“Ay Dios” (literally, “Oh, God”) is a characteristic lament of Antilleans. In the combination of the meaning of the words and the way in which they are spoken resides an impalpable but also specific form of resignation, the realisation of not being able to determine (or at least fully determine) one’s own fate. It is an aspect of life on the Antilles the negative sides of which can regularly be found in socio-political considerations. In novels like De droevige kampioen (‘The Sad Champion’, 1997) and Voel maar (‘Just Feel’, 2001), over the last few years the writer Jan Brokken succeeded in making the fascinating sides of the Antillean manner of looking at life understandable too, thereby sketching a more complete image. But contemporary visual material that fits with this has been almost entirely lacking.
As a part of an exchange project with the Antilles, set up by the Centre for Visual Arts in Rotterdam, photographer Diana Blok stayed in Curaçao for a number of months. Because of her South American background (Blok came to The Netherlands only at the age of 22), the culture and mentality of the Antilleans was not a curiosity to her, but much more a world with which she felt a sense of affinity. This was translated into images of a Curaçao that we really don’t know: of intimacy, intense contact with people, and of spirituality. These alternate with harder, more documentary images that visualise the social realities. The combination of these two worlds, flowing effortlessly into one another, makes this a fascinating document. Blok and Brokken became acquainted while she was in Curaçao, and decided to assemble a book together that does justice to the many hidden facets of the island.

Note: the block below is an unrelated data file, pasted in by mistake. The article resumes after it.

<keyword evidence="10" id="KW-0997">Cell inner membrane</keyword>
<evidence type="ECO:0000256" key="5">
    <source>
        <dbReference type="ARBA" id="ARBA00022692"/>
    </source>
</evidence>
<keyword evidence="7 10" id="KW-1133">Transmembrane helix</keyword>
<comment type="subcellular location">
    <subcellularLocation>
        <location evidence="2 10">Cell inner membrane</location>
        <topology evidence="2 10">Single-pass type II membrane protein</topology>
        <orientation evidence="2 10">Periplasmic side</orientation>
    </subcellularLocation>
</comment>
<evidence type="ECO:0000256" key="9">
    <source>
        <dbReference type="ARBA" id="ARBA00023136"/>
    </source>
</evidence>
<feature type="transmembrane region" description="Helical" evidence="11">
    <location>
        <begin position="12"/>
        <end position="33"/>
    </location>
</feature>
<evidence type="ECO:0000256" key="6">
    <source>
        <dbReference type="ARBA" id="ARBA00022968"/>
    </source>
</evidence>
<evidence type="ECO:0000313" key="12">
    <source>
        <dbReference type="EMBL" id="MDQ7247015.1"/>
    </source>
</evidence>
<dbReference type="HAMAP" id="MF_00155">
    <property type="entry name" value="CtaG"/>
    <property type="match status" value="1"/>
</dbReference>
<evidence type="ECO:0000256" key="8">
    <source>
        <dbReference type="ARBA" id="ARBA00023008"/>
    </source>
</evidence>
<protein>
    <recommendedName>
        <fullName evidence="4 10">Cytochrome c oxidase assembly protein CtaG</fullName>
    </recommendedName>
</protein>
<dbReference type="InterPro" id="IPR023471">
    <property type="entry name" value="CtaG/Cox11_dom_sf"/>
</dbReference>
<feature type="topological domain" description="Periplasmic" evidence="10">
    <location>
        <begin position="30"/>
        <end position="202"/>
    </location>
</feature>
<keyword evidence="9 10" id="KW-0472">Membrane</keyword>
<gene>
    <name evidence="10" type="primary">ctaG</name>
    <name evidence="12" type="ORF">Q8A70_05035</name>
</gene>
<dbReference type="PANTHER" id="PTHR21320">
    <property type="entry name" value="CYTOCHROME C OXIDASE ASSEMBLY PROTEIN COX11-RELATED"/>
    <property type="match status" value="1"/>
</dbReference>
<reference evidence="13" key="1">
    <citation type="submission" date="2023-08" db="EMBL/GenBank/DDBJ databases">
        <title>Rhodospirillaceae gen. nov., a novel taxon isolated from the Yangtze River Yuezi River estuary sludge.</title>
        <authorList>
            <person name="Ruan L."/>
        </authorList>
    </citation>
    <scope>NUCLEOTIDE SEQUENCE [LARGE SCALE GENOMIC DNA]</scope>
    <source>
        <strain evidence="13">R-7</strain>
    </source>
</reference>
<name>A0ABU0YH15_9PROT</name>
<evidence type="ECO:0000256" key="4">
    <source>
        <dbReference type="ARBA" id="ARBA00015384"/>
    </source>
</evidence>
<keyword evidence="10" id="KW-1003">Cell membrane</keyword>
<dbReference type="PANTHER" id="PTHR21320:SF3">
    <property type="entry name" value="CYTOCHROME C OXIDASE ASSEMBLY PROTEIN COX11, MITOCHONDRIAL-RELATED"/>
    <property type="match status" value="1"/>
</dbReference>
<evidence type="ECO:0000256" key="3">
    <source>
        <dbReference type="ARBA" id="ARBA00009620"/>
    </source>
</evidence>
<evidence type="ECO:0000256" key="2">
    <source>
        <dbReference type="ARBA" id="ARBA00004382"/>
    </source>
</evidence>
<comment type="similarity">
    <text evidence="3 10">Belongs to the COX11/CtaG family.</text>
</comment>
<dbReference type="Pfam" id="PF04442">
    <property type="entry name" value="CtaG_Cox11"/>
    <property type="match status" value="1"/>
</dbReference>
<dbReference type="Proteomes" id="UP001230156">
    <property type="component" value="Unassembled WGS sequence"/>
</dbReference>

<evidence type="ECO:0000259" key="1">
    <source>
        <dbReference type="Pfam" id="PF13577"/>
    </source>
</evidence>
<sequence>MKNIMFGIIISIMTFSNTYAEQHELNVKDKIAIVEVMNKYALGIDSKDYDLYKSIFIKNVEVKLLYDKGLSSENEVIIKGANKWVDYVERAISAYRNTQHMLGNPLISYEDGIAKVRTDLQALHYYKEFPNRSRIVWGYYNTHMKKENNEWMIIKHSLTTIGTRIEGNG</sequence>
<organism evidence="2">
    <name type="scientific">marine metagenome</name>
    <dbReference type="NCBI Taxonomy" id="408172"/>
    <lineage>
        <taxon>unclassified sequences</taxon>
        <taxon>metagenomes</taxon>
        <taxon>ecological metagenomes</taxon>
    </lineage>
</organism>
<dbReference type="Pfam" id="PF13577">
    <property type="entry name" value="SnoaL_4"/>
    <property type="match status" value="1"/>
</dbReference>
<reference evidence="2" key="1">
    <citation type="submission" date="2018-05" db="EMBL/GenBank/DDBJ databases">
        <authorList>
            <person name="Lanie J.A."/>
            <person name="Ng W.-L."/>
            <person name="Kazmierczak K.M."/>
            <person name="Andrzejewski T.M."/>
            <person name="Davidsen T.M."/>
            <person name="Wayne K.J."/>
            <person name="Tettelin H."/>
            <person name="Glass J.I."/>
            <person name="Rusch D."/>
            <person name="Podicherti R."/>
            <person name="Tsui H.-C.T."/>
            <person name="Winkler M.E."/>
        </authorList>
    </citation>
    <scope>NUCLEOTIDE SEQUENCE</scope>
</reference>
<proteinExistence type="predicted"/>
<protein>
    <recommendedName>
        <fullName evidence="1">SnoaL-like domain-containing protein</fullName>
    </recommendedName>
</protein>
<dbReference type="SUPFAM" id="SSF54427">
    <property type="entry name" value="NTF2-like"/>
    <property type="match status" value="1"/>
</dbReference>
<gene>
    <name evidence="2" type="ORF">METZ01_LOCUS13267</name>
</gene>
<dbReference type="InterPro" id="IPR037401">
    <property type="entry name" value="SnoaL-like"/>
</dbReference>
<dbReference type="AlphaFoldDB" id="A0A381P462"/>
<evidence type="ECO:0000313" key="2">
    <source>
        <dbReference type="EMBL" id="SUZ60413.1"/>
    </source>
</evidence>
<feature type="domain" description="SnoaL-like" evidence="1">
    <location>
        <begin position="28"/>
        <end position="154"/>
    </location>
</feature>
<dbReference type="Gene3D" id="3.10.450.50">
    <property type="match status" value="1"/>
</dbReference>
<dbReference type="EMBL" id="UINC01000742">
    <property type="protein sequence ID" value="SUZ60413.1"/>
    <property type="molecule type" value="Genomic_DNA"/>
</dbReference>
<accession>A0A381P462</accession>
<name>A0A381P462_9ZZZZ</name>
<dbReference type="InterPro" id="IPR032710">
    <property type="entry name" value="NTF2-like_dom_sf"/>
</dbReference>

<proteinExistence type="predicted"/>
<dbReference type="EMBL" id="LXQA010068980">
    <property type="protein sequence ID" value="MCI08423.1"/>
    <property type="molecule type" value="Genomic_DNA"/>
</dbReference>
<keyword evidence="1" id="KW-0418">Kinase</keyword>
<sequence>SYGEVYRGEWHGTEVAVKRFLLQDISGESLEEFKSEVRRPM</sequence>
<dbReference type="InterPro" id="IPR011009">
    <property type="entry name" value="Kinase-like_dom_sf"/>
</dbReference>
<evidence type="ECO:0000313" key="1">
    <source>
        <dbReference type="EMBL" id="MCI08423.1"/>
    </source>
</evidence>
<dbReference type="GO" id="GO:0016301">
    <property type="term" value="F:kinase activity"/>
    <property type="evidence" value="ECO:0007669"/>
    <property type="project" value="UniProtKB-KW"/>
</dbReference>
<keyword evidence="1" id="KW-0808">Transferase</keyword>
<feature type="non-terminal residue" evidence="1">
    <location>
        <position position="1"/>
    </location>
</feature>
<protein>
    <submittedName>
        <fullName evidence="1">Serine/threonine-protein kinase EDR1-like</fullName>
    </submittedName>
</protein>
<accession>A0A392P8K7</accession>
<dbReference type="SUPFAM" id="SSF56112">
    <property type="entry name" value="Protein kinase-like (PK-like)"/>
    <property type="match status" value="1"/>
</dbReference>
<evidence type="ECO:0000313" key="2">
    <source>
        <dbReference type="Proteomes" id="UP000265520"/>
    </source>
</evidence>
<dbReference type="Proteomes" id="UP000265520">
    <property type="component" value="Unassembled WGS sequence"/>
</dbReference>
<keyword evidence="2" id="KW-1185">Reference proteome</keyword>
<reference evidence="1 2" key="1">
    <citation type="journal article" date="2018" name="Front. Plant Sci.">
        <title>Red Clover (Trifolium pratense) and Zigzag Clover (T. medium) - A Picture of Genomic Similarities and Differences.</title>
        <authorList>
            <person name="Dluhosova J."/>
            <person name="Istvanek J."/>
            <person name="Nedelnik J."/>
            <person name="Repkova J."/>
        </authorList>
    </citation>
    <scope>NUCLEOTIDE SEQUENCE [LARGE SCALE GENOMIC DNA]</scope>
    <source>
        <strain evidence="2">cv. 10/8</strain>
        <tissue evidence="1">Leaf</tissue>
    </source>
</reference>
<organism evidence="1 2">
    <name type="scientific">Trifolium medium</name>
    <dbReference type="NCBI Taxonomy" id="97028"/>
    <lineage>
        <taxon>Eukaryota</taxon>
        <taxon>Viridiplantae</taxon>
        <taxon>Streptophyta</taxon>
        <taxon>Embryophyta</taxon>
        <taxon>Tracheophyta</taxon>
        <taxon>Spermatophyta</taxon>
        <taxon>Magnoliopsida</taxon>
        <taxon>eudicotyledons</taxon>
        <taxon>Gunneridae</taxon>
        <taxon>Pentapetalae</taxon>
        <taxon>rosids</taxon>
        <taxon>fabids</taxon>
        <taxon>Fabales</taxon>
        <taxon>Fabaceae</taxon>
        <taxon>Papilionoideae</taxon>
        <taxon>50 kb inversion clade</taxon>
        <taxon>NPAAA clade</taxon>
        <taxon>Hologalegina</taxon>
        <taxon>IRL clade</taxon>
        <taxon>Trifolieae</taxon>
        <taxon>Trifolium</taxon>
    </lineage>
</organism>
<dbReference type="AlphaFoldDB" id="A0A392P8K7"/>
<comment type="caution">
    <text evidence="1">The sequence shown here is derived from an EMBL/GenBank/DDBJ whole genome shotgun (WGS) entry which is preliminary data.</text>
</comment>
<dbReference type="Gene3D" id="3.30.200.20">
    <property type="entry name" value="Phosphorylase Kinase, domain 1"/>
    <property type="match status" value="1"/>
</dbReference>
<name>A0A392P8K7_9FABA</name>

The exhibition at TENT, following Diana Blok’s residency in Curaçao, shows visitors the island through her lens. And it’s a fascinating new perspective on the Antilles. Blok does not observe the people of Willemstad with a particularly Western eye. She spent her childhood in Southern America, where here father worked as a diplomat, and her mother is Argentinian.
Besides photographs, the exhibition consisted of two videos that Blok produced while on Curaçao.
Ay Dios is a project containing over 100 photographs made on the island of Curacao in the year 2000. This work is a result of a four month visit as artist in residence within an exchange program designed by the Visual Arts Center, Rotterdam. The selected artists were given the freedom to work on their own projects with this particular place as their source of inspiration.
In 2001, the book Ay Dios was published, which does not only contain a rich selection of photographs, but also a text written by novelist Jan Brokken.
In order to complement the photographic material, Diana Blok produced two films, one called Ay Dios, the other Salt Memories. Like the photographs in the exhibition and book, they do justice to the many facets of the island of Curaçao. The films were shown in TENT, Rotterdam as part of the exhibition.